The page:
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Digital Equalisers, Phase, and other possible Damage to Sound

Discussion in 'audio' started by Hipper, Aug 25, 2015.

  1. Hipper

    Hipper pfm Member

    Digital Equalisers, Phase, and other possible Damage to Sound

    Please note I used 'Digital' in the title. I'm not interested in analogue EQ.

    I use a Behringer DEQ2496 only in digital mode, located between my CD Transport and DAC. I therefore am only interested in the effects of digital EQ. I use it just for completing the EQ effects of positioning and room treatment.

    One of the criticisms levelled at the use of digital EQ is that it only works in the frequency domain but not the time domain. I have also been told it ‘smears transients‘. What does this mean?


    A musical note consists of '.... the attack, sustain, and decay of a sound. Attack transients consist of changes occurring before the sound reaches its steady-state intensity. Sustain refers to the steady state of a sound at its maximum intensity, and decay is the rate at which it fades to silence.' So the transient is the first thing you hear and is very noticeable on percussion (e.g. bongos), piano, and plucked guitar for example.

    Each transient will consist of a number of frequencies (known as harmonics) and in order to get the proper effect they should be heard at pretty much the same time. In other words, when they reach your ears at your listening position they should ideally be heard together in one sharp ‘thud’. If these frequencies arrive spread out over time the transient is said to be ‘smeared‘. You don’t get that ’thud’ but a longer 'thudddd'.

    Smeared Transients

    How, in theory at least, can an EQ smear transients? Well, apparently they work by changing the phase of the frequency that is adjusted:

    ‘In the beginning all equalizers were analogue electronic circuits using capacitors and inductors. These components shift the phase of AC signals passing through them. If you combine a signal with a phase shifted version of itself (after passing through the capacitor or inductor), the frequency response is altered. As one cycle of the wave is rising, the shifted version is falling, or perhaps it hasn't yet risen as high. So when the two are combined they partially cancel at some frequencies only thus creating a non-flat frequency response. Therefore analogue equalizers work by intentionally shifting phase, and then combining the original signal with the shifted version. In fact, without phase shift they would not work at all!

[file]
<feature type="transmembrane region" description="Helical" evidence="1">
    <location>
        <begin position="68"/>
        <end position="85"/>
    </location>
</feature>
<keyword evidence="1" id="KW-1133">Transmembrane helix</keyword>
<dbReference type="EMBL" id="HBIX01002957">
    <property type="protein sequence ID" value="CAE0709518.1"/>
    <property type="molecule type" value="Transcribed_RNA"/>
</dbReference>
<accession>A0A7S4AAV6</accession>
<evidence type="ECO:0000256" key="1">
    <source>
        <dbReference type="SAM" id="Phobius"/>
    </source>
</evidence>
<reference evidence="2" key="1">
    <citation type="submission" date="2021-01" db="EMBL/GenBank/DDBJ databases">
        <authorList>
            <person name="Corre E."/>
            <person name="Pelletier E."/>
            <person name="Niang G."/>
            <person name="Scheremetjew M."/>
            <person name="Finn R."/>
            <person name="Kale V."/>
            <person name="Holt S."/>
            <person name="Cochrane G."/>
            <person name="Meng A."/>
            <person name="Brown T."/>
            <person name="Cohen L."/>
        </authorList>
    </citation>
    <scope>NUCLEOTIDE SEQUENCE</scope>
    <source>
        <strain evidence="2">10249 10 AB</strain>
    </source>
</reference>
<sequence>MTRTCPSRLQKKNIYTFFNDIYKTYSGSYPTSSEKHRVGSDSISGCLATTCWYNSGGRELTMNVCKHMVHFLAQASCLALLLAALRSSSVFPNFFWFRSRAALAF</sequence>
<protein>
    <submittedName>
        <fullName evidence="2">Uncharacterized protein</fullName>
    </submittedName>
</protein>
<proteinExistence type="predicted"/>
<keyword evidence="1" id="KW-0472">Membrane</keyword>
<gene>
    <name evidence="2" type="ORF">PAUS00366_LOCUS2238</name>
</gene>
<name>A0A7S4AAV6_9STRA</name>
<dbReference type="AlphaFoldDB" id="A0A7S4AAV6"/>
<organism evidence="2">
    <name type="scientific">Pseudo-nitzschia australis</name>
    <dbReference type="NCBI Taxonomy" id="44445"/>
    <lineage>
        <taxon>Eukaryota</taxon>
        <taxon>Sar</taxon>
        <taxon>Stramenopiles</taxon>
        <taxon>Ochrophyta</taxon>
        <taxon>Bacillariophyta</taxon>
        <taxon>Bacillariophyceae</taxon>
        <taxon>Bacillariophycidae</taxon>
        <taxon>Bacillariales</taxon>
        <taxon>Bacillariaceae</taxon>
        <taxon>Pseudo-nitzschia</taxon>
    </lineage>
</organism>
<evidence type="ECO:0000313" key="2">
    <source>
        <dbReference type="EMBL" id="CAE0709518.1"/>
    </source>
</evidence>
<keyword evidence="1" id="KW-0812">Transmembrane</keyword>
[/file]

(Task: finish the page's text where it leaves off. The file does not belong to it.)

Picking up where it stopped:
Most digital equalizers mimic the behaviour of analog equalizers, but with a completely different circuit design.


    (I think he’s writing about studio EQ but presumably the Behringer and other digital EQs work the same)

    So that is why it is said that EQs smear transients. Different frequencies are altered by different dBs and so each one's phase is changed differently. Now all the harmonics of a transient no longer arrive at your ears at the same time. You get ‘thudddd’ instead of ‘thud’.

    The problem is that I don’t hear it! I don’t hear the EQ smearing transients. I’ve tried. I used ‘bypass’ on it. I took it completely out of the system. I played test recordings of bongos, piano, a drum kit (from Alan Parsons ‘Sound Check 2‘ CD). I could hear no transient changes. It wasn’t easy because I like and am used to the sound with EQ, but I heard nothing negative.

    My question then. Has anyone who has actually used digital EQ in their system heard smeared transients, or other phase issues, or any other artifact that caused the sound to deteriorate?
  2. Purité Audio

    Purité Audio Trade: Purite Audio